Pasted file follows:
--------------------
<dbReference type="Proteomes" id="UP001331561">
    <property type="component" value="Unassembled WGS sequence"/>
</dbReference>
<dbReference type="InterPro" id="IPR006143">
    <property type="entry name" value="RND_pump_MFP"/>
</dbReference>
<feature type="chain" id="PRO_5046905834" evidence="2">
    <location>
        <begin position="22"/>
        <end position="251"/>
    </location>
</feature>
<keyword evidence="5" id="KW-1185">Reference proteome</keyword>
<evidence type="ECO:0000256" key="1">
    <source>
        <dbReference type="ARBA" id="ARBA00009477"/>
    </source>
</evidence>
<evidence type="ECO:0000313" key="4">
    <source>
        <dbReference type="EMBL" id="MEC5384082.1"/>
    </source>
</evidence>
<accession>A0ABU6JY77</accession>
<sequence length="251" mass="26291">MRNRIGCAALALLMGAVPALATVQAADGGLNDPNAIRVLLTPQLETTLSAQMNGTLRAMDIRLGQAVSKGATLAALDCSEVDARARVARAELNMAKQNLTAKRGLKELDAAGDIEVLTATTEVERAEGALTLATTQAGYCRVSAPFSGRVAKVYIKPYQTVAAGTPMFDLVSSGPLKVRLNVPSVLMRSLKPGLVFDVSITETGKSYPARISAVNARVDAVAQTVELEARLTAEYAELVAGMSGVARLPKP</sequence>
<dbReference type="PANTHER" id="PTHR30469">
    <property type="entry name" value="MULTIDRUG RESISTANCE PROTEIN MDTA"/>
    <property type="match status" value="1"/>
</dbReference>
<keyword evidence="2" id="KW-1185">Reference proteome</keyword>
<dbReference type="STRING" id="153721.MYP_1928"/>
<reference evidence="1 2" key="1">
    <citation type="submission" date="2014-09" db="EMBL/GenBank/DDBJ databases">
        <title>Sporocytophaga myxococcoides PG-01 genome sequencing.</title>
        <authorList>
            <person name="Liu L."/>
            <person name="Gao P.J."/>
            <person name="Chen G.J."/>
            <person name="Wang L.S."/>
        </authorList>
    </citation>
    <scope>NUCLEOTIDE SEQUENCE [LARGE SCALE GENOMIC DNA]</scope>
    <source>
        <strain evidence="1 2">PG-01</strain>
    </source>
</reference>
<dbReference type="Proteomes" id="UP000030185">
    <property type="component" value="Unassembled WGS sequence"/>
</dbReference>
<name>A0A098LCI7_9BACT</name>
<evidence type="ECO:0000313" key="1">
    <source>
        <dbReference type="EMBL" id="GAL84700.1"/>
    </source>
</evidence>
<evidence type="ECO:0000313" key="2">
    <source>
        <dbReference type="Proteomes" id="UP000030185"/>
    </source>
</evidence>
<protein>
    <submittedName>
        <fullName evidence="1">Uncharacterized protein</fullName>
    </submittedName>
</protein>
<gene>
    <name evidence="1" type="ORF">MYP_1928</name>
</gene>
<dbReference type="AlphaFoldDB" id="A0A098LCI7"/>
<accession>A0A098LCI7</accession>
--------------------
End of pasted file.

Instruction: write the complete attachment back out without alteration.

<dbReference type="Proteomes" id="UP001331561">
    <property type="component" value="Unassembled WGS sequence"/>
</dbReference>
<dbReference type="InterPro" id="IPR006143">
    <property type="entry name" value="RND_pump_MFP"/>
</dbReference>
<feature type="chain" id="PRO_5046905834" evidence="2">
    <location>
        <begin position="22"/>
        <end position="251"/>
    </location>
</feature>
<keyword evidence="5" id="KW-1185">Reference proteome</keyword>
<evidence type="ECO:0000256" key="1">
    <source>
        <dbReference type="ARBA" id="ARBA00009477"/>
    </source>
</evidence>
<evidence type="ECO:0000313" key="4">
    <source>
        <dbReference type="EMBL" id="MEC5384082.1"/>
    </source>
</evidence>
<accession>A0ABU6JY77</accession>
<sequence length="251" mass="26291">MRNRIGCAALALLMGAVPALATVQAADGGLNDPNAIRVLLTPQLETTLSAQMNGTLRAMDIRLGQAVSKGATLAALDCSEVDARARVARAELNMAKQNLTAKRGLKELDAAGDIEVLTATTEVERAEGALTLATTQAGYCRVSAPFSGRVAKVYIKPYQTVAAGTPMFDLVSSGPLKVRLNVPSVLMRSLKPGLVFDVSITETGKSYPARISAVNARVDAVAQTVELEARLTAEYAELVAGMSGVARLPKP</sequence>
<dbReference type="PANTHER" id="PTHR30469">
    <property type="entry name" value="MULTIDRUG RESISTANCE PROTEIN MDTA"/>
    <property type="match status" value="1"/>
</dbReference>
<keyword evidence="2" id="KW-1185">Reference proteome</keyword>
<dbReference type="STRING" id="153721.MYP_1928"/>
<reference evidence="1 2" key="1">
    <citation type="submission" date="2014-09" db="EMBL/GenBank/DDBJ databases">
        <title>Sporocytophaga myxococcoides PG-01 genome sequencing.</title>
        <authorList>
            <person name="Liu L."/>
            <person name="Gao P.J."/>
            <person name="Chen G.J."/>
            <person name="Wang L.S."/>
        </authorList>
    </citation>
    <scope>NUCLEOTIDE SEQUENCE [LARGE SCALE GENOMIC DNA]</scope>
    <source>
        <strain evidence="1 2">PG-01</strain>
    </source>
</reference>
<dbReference type="Proteomes" id="UP000030185">
    <property type="component" value="Unassembled WGS sequence"/>
</dbReference>
<name>A0A098LCI7_9BACT</name>
<evidence type="ECO:0000313" key="1">
    <source>
        <dbReference type="EMBL" id="GAL84700.1"/>
    </source>
</evidence>
<evidence type="ECO:0000313" key="2">
    <source>
        <dbReference type="Proteomes" id="UP000030185"/>
    </source>
</evidence>
<protein>
    <submittedName>
        <fullName evidence="1">Uncharacterized protein</fullName>
    </submittedName>
</protein>
<gene>
    <name evidence="1" type="ORF">MYP_1928</name>
</gene>
<dbReference type="AlphaFoldDB" id="A0A098LCI7"/>
<accession>A0A098LCI7</accession>